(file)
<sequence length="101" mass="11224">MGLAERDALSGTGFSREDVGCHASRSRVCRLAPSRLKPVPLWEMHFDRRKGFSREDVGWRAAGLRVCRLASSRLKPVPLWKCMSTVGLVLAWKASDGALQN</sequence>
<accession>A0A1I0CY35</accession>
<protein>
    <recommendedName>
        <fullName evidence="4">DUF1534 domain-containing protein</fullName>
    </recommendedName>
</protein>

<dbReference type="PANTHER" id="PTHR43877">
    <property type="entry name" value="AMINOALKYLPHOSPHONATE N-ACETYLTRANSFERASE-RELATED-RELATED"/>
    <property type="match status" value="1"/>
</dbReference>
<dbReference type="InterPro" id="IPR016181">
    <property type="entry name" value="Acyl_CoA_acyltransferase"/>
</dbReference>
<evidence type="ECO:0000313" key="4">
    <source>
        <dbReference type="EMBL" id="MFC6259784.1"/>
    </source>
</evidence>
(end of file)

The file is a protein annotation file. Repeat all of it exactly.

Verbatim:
<sequence length="101" mass="11224">MGLAERDALSGTGFSREDVGCHASRSRVCRLAPSRLKPVPLWEMHFDRRKGFSREDVGWRAAGLRVCRLASSRLKPVPLWKCMSTVGLVLAWKASDGALQN</sequence>
<accession>A0A1I0CY35</accession>
<protein>
    <recommendedName>
        <fullName evidence="4">DUF1534 domain-containing protein</fullName>
    </recommendedName>
</protein>

<dbReference type="PANTHER" id="PTHR43877">
    <property type="entry name" value="AMINOALKYLPHOSPHONATE N-ACETYLTRANSFERASE-RELATED-RELATED"/>
    <property type="match status" value="1"/>
</dbReference>
<dbReference type="InterPro" id="IPR016181">
    <property type="entry name" value="Acyl_CoA_acyltransferase"/>
</dbReference>
<evidence type="ECO:0000313" key="4">
    <source>
        <dbReference type="EMBL" id="MFC6259784.1"/>
    </source>
</evidence>